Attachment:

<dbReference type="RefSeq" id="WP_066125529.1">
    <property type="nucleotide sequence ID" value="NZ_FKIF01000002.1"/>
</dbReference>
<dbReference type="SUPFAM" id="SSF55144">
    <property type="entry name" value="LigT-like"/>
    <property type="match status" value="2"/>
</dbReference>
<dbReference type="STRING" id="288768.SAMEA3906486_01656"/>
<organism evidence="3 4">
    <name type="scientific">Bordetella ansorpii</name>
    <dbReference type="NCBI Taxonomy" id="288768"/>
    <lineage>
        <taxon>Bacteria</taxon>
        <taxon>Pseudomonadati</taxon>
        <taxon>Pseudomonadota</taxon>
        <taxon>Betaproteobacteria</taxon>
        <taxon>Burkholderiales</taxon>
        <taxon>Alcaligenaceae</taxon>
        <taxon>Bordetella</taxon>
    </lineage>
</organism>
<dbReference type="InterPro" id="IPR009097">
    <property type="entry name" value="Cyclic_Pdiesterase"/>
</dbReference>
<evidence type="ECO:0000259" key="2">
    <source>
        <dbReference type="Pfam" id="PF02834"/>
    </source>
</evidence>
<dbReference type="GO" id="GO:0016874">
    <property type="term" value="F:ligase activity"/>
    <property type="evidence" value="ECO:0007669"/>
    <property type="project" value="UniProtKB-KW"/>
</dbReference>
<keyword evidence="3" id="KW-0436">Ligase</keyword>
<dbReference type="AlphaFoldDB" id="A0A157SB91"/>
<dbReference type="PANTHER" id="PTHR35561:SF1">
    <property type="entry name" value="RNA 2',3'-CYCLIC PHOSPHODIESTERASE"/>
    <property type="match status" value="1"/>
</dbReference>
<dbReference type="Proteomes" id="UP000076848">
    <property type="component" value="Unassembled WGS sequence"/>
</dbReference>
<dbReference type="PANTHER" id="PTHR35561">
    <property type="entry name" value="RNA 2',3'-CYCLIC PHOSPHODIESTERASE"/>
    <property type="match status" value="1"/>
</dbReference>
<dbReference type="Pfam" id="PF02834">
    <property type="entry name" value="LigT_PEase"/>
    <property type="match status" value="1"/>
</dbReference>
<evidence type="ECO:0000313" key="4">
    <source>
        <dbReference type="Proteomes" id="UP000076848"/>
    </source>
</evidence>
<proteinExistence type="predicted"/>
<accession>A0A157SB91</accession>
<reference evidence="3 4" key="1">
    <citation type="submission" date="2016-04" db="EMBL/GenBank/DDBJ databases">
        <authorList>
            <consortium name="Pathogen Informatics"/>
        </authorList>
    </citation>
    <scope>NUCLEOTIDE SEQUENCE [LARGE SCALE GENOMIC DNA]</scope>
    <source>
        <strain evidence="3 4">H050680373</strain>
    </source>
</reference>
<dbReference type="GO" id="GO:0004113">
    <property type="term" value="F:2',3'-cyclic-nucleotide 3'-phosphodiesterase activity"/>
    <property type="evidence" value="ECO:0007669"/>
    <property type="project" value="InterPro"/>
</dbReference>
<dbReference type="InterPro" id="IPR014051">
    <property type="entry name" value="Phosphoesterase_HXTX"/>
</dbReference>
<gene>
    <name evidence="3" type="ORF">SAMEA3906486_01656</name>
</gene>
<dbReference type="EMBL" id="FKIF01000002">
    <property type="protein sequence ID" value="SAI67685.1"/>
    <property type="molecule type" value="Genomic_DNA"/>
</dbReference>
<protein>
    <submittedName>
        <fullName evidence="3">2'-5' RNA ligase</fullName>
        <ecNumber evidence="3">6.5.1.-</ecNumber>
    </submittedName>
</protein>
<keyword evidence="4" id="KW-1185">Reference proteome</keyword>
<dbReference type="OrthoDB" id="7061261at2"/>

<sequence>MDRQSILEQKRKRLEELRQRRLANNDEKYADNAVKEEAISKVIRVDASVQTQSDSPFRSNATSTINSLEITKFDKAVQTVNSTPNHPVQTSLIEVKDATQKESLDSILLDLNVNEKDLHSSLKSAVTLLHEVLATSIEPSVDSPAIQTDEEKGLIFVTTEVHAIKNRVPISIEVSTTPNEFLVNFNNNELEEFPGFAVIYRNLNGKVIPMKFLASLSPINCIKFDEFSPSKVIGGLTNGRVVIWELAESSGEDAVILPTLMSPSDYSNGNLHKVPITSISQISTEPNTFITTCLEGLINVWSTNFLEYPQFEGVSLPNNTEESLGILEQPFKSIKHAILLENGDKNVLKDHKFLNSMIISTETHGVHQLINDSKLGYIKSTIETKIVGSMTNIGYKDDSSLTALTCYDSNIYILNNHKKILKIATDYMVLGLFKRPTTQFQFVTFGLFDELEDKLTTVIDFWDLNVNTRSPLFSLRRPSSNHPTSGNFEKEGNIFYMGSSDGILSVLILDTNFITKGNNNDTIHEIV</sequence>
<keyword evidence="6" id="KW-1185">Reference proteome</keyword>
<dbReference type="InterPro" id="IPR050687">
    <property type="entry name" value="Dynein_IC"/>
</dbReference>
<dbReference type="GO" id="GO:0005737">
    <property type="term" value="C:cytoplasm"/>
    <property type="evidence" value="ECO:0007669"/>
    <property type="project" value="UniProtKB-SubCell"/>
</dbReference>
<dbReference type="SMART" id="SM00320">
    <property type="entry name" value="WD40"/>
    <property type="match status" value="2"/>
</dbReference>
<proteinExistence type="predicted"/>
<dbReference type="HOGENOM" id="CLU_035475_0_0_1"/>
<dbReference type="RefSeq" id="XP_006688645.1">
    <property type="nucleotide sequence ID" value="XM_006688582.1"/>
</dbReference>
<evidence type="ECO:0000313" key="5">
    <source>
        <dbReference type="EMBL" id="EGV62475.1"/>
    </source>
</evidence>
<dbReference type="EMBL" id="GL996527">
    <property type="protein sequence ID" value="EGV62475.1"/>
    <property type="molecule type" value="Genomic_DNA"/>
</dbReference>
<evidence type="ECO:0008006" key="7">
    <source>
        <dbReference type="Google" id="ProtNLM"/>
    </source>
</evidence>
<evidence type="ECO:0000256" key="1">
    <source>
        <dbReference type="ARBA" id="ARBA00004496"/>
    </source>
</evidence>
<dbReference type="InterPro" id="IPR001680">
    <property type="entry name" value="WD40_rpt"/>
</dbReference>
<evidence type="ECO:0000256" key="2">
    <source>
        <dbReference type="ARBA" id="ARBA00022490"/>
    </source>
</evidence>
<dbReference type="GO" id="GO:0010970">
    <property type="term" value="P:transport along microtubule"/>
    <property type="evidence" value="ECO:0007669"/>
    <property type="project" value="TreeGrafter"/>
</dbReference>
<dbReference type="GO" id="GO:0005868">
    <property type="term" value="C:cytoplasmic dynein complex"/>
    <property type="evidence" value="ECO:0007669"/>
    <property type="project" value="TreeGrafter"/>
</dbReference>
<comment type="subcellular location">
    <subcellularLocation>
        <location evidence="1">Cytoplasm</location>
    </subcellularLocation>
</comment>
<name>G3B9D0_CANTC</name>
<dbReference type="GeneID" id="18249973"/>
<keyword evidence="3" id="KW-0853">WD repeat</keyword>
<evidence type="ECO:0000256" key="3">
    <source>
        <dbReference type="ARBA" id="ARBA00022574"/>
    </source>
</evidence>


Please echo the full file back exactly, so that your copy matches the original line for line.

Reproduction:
<dbReference type="RefSeq" id="WP_066125529.1">
    <property type="nucleotide sequence ID" value="NZ_FKIF01000002.1"/>
</dbReference>
<dbReference type="SUPFAM" id="SSF55144">
    <property type="entry name" value="LigT-like"/>
    <property type="match status" value="2"/>
</dbReference>
<dbReference type="STRING" id="288768.SAMEA3906486_01656"/>
<organism evidence="3 4">
    <name type="scientific">Bordetella ansorpii</name>
    <dbReference type="NCBI Taxonomy" id="288768"/>
    <lineage>
        <taxon>Bacteria</taxon>
        <taxon>Pseudomonadati</taxon>
        <taxon>Pseudomonadota</taxon>
        <taxon>Betaproteobacteria</taxon>
        <taxon>Burkholderiales</taxon>
        <taxon>Alcaligenaceae</taxon>
        <taxon>Bordetella</taxon>
    </lineage>
</organism>
<dbReference type="InterPro" id="IPR009097">
    <property type="entry name" value="Cyclic_Pdiesterase"/>
</dbReference>
<evidence type="ECO:0000259" key="2">
    <source>
        <dbReference type="Pfam" id="PF02834"/>
    </source>
</evidence>
<dbReference type="GO" id="GO:0016874">
    <property type="term" value="F:ligase activity"/>
    <property type="evidence" value="ECO:0007669"/>
    <property type="project" value="UniProtKB-KW"/>
</dbReference>
<keyword evidence="3" id="KW-0436">Ligase</keyword>
<dbReference type="AlphaFoldDB" id="A0A157SB91"/>
<dbReference type="PANTHER" id="PTHR35561:SF1">
    <property type="entry name" value="RNA 2',3'-CYCLIC PHOSPHODIESTERASE"/>
    <property type="match status" value="1"/>
</dbReference>
<dbReference type="Proteomes" id="UP000076848">
    <property type="component" value="Unassembled WGS sequence"/>
</dbReference>
<dbReference type="PANTHER" id="PTHR35561">
    <property type="entry name" value="RNA 2',3'-CYCLIC PHOSPHODIESTERASE"/>
    <property type="match status" value="1"/>
</dbReference>
<dbReference type="Pfam" id="PF02834">
    <property type="entry name" value="LigT_PEase"/>
    <property type="match status" value="1"/>
</dbReference>
<evidence type="ECO:0000313" key="4">
    <source>
        <dbReference type="Proteomes" id="UP000076848"/>
    </source>
</evidence>
<proteinExistence type="predicted"/>
<accession>A0A157SB91</accession>
<reference evidence="3 4" key="1">
    <citation type="submission" date="2016-04" db="EMBL/GenBank/DDBJ databases">
        <authorList>
            <consortium name="Pathogen Informatics"/>
        </authorList>
    </citation>
    <scope>NUCLEOTIDE SEQUENCE [LARGE SCALE GENOMIC DNA]</scope>
    <source>
        <strain evidence="3 4">H050680373</strain>
    </source>
</reference>
<dbReference type="GO" id="GO:0004113">
    <property type="term" value="F:2',3'-cyclic-nucleotide 3'-phosphodiesterase activity"/>
    <property type="evidence" value="ECO:0007669"/>
    <property type="project" value="InterPro"/>
</dbReference>
<dbReference type="InterPro" id="IPR014051">
    <property type="entry name" value="Phosphoesterase_HXTX"/>
</dbReference>
<gene>
    <name evidence="3" type="ORF">SAMEA3906486_01656</name>
</gene>
<dbReference type="EMBL" id="FKIF01000002">
    <property type="protein sequence ID" value="SAI67685.1"/>
    <property type="molecule type" value="Genomic_DNA"/>
</dbReference>
<protein>
    <submittedName>
        <fullName evidence="3">2'-5' RNA ligase</fullName>
        <ecNumber evidence="3">6.5.1.-</ecNumber>
    </submittedName>
</protein>
<keyword evidence="4" id="KW-1185">Reference proteome</keyword>
<dbReference type="OrthoDB" id="7061261at2"/>

<sequence>MDRQSILEQKRKRLEELRQRRLANNDEKYADNAVKEEAISKVIRVDASVQTQSDSPFRSNATSTINSLEITKFDKAVQTVNSTPNHPVQTSLIEVKDATQKESLDSILLDLNVNEKDLHSSLKSAVTLLHEVLATSIEPSVDSPAIQTDEEKGLIFVTTEVHAIKNRVPISIEVSTTPNEFLVNFNNNELEEFPGFAVIYRNLNGKVIPMKFLASLSPINCIKFDEFSPSKVIGGLTNGRVVIWELAESSGEDAVILPTLMSPSDYSNGNLHKVPITSISQISTEPNTFITTCLEGLINVWSTNFLEYPQFEGVSLPNNTEESLGILEQPFKSIKHAILLENGDKNVLKDHKFLNSMIISTETHGVHQLINDSKLGYIKSTIETKIVGSMTNIGYKDDSSLTALTCYDSNIYILNNHKKILKIATDYMVLGLFKRPTTQFQFVTFGLFDELEDKLTTVIDFWDLNVNTRSPLFSLRRPSSNHPTSGNFEKEGNIFYMGSSDGILSVLILDTNFITKGNNNDTIHEIV</sequence>
<keyword evidence="6" id="KW-1185">Reference proteome</keyword>
<dbReference type="InterPro" id="IPR050687">
    <property type="entry name" value="Dynein_IC"/>
</dbReference>
<dbReference type="GO" id="GO:0005737">
    <property type="term" value="C:cytoplasm"/>
    <property type="evidence" value="ECO:0007669"/>
    <property type="project" value="UniProtKB-SubCell"/>
</dbReference>
<dbReference type="SMART" id="SM00320">
    <property type="entry name" value="WD40"/>
    <property type="match status" value="2"/>
</dbReference>
<proteinExistence type="predicted"/>
<dbReference type="HOGENOM" id="CLU_035475_0_0_1"/>
<dbReference type="RefSeq" id="XP_006688645.1">
    <property type="nucleotide sequence ID" value="XM_006688582.1"/>
</dbReference>
<evidence type="ECO:0000313" key="5">
    <source>
        <dbReference type="EMBL" id="EGV62475.1"/>
    </source>
</evidence>
<dbReference type="EMBL" id="GL996527">
    <property type="protein sequence ID" value="EGV62475.1"/>
    <property type="molecule type" value="Genomic_DNA"/>
</dbReference>
<evidence type="ECO:0008006" key="7">
    <source>
        <dbReference type="Google" id="ProtNLM"/>
    </source>
</evidence>
<evidence type="ECO:0000256" key="1">
    <source>
        <dbReference type="ARBA" id="ARBA00004496"/>
    </source>
</evidence>
<dbReference type="InterPro" id="IPR001680">
    <property type="entry name" value="WD40_rpt"/>
</dbReference>
<evidence type="ECO:0000256" key="2">
    <source>
        <dbReference type="ARBA" id="ARBA00022490"/>
    </source>
</evidence>
<dbReference type="GO" id="GO:0010970">
    <property type="term" value="P:transport along microtubule"/>
    <property type="evidence" value="ECO:0007669"/>
    <property type="project" value="TreeGrafter"/>
</dbReference>
<dbReference type="GO" id="GO:0005868">
    <property type="term" value="C:cytoplasmic dynein complex"/>
    <property type="evidence" value="ECO:0007669"/>
    <property type="project" value="TreeGrafter"/>
</dbReference>
<comment type="subcellular location">
    <subcellularLocation>
        <location evidence="1">Cytoplasm</location>
    </subcellularLocation>
</comment>
<name>G3B9D0_CANTC</name>
<dbReference type="GeneID" id="18249973"/>
<keyword evidence="3" id="KW-0853">WD repeat</keyword>
<evidence type="ECO:0000256" key="3">
    <source>
        <dbReference type="ARBA" id="ARBA00022574"/>
    </source>
</evidence>